The CMMI services model has been out for a while. Here are some lessons learned when implementing and appraising CMMI-SVC Maturity Level 2:
- The model is conceptually appropriate for a services organization. When the PAs are performed the organization saves time and money by reducing mistakes and communication problems.
- Requirements Management (REQM) helps a services group clearly define the services it is providing. When the services change, action is taken to manage the impact of the change.
- Service delivery (SD) is good at making sure service agreements are established and that the group is trained and ready to provide those services.
- Work Planning (WP) is good at estimating and managing the amount of work a group has to do, assessing risk and defining work schedules.
- Work Monitoring and Control (WMC) is good at tracking the actual workload and making adjustments.
- Process and Product Quality Assurance (PPQA) is good at finding errors in service delivery early and making sure mistakes are captured and repaired.
- Configuration Management (CM) is good at ensuring that the documents and data that the organization cares about are identified, labeled, protected and backed up.
- Measurement and Analysis (MA) is effective at defining a set of objectives and measurements and ensuring that the data collected are used.
- An appraisal team should plan on rewriting some of the model text so that a non-CMMI familiar audience can understand what to do. For example, a typical services group will not readily understand the following sentence:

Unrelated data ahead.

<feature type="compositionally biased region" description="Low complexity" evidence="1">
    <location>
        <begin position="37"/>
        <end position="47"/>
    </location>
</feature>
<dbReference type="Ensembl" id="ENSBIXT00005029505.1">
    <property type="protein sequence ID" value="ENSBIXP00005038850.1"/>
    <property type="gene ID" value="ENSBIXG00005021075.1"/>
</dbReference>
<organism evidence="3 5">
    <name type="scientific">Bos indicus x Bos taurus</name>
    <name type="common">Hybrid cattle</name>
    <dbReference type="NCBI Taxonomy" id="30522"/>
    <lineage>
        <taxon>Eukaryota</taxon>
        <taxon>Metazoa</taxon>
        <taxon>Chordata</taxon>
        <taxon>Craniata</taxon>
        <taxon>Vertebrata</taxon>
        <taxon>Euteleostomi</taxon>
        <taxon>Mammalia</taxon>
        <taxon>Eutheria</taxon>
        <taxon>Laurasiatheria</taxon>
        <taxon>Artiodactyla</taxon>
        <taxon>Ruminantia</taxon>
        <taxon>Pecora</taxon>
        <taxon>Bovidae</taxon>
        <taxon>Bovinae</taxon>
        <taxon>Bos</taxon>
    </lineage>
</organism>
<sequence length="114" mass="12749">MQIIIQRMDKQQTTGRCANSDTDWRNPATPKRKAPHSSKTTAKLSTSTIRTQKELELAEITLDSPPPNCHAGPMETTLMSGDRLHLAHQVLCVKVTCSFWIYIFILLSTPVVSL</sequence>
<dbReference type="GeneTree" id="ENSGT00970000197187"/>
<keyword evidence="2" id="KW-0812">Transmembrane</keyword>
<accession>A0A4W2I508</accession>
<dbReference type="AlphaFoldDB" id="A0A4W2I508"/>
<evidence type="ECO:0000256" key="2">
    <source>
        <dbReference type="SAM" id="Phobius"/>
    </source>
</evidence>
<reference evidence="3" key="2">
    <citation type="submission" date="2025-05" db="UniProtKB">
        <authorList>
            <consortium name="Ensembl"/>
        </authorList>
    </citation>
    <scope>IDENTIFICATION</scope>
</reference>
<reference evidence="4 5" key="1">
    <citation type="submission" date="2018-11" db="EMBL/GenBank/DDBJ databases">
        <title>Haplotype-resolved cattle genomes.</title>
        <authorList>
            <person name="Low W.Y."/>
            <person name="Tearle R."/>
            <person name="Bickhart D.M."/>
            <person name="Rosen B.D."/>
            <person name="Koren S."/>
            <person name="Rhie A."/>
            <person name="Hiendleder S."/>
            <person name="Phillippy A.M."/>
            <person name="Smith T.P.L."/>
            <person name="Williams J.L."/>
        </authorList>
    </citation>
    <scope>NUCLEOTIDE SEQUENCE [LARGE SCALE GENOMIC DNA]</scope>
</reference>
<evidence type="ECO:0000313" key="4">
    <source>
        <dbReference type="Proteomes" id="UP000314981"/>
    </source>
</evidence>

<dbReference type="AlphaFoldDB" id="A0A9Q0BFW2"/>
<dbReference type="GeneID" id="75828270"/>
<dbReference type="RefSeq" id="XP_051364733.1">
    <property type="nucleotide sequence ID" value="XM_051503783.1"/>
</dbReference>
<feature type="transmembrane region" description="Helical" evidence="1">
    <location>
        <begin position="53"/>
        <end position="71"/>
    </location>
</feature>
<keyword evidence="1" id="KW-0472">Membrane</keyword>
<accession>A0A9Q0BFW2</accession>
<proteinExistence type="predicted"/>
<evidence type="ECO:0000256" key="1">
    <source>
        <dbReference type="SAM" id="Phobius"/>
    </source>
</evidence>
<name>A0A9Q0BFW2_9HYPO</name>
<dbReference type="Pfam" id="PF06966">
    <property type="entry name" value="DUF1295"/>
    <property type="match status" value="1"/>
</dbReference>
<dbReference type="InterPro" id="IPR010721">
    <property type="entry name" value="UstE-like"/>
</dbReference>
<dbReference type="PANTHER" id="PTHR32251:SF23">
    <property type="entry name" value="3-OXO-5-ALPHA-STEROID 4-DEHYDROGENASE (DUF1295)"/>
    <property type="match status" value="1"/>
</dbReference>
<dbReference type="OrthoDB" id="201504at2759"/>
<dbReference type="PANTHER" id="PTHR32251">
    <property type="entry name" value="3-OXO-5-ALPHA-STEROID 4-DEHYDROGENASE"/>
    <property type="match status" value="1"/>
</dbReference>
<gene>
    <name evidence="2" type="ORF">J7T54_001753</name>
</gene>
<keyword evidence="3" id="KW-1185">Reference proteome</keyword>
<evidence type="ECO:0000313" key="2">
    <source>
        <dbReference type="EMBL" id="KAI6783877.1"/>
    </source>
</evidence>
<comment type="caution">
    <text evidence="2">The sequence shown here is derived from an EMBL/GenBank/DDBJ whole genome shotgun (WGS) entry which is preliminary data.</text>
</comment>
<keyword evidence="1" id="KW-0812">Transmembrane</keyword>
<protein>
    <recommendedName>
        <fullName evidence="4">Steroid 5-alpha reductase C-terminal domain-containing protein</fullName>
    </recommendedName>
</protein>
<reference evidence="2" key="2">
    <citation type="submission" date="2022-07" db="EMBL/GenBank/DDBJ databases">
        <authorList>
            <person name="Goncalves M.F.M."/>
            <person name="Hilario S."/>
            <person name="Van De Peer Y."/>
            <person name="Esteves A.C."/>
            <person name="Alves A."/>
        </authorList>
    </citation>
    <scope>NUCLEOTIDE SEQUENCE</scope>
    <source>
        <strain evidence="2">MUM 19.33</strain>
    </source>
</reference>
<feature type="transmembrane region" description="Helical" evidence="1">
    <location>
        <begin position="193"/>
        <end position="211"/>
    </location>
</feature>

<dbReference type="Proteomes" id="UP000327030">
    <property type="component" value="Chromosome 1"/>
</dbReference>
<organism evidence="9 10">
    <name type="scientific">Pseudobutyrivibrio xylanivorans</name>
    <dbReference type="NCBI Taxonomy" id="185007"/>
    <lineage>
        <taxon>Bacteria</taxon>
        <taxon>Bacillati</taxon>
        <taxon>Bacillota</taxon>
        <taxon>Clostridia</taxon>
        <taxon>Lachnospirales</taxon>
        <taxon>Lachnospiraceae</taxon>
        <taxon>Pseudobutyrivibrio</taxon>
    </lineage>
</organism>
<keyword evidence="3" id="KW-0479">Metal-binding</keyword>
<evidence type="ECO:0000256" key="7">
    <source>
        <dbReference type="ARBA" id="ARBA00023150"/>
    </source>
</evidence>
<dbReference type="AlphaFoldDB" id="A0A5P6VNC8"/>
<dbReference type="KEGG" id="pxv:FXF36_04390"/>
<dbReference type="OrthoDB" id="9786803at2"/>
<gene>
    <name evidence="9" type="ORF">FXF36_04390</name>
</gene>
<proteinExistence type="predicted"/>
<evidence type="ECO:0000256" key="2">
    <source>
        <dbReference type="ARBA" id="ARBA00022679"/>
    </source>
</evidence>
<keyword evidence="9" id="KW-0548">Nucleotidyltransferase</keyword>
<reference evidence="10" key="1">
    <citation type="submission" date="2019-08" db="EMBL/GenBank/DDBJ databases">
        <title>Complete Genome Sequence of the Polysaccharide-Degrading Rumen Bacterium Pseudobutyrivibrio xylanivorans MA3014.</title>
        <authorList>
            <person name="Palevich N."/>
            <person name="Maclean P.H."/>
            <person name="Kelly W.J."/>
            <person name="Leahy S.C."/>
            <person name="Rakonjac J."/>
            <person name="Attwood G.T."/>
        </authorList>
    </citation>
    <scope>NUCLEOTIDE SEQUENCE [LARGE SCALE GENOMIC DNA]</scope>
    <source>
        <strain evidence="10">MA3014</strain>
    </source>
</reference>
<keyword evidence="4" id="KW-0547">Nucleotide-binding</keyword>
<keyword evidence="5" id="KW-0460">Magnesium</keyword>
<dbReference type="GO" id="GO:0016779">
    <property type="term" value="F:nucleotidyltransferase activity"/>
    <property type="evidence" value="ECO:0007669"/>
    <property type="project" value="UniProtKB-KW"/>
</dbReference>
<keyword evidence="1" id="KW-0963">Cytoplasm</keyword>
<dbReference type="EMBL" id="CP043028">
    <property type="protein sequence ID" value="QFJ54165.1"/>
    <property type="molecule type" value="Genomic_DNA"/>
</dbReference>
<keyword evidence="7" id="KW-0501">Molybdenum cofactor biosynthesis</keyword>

“The purpose of Requirements Management (REQM) is to manage requirements of products and product components and ensure alignment between those requirements and the work plans and work products.”
- The interpretation our appraisal team had was:
The purpose of Requirements Management (REQM) is to, a) define the services of the group, b) trace defined services to team activities, c) verify that resources, service definition and actual work done are aligned.”
- The need for translation applies to approximately half of the Maturity Level 2 practices, specifically in REQM, WP and WMC. Examples in WP are:
WP SP 1.2 — Establish a top-level work breakdown structure (WBS) to estimate the scope of the work, and, WP SP 1.3 — Establish and maintain estimates of work product and task attributes
- There is considerable overlap in the practices. These need to be translated out before a non-CMMI familiar audience will be able to understand what is expected.
- Practices such as, “Establish and maintain the service strategy,” and “Establish and maintain the approach to be used for service delivery and service system operations,” could easily be interpreted as the same. Another example is, “Establish and maintain the overall work plan,” and “Establish and maintain the plan for performing the [Service Delivery] process.” These similarities can be glossed over in a CMMI class, but cannot be glossed over during an appraisal. In our appraisal I wrote a translation guide that reworded many of the confusing practices and mapped together practices that had similar interpretations.
- Clarify terms. In our appraisal, the services group was performing bids, proposals, and financial tracking activities for very large construction projects. The construction projects consisted of requirements, products and components. Reading the CMMI text can lead the services teams to think that the practices referred to the projects they were supporting, not the services they were providing to the projects.
- Train your team in the interpretation of the model before you appraise, otherwise interpretation issues will suck up your appraisal time.
- Run an informal appraisal so that interviewees have some idea of what your model interpretation is, and you can obtain experience asking interview questions and understanding the responses.
The services model has many of the components needed to run a services organization. When an appraisal is performed, the wording and overlap in the practices can present challenges that need to be overcome by the team prior to the appraisal.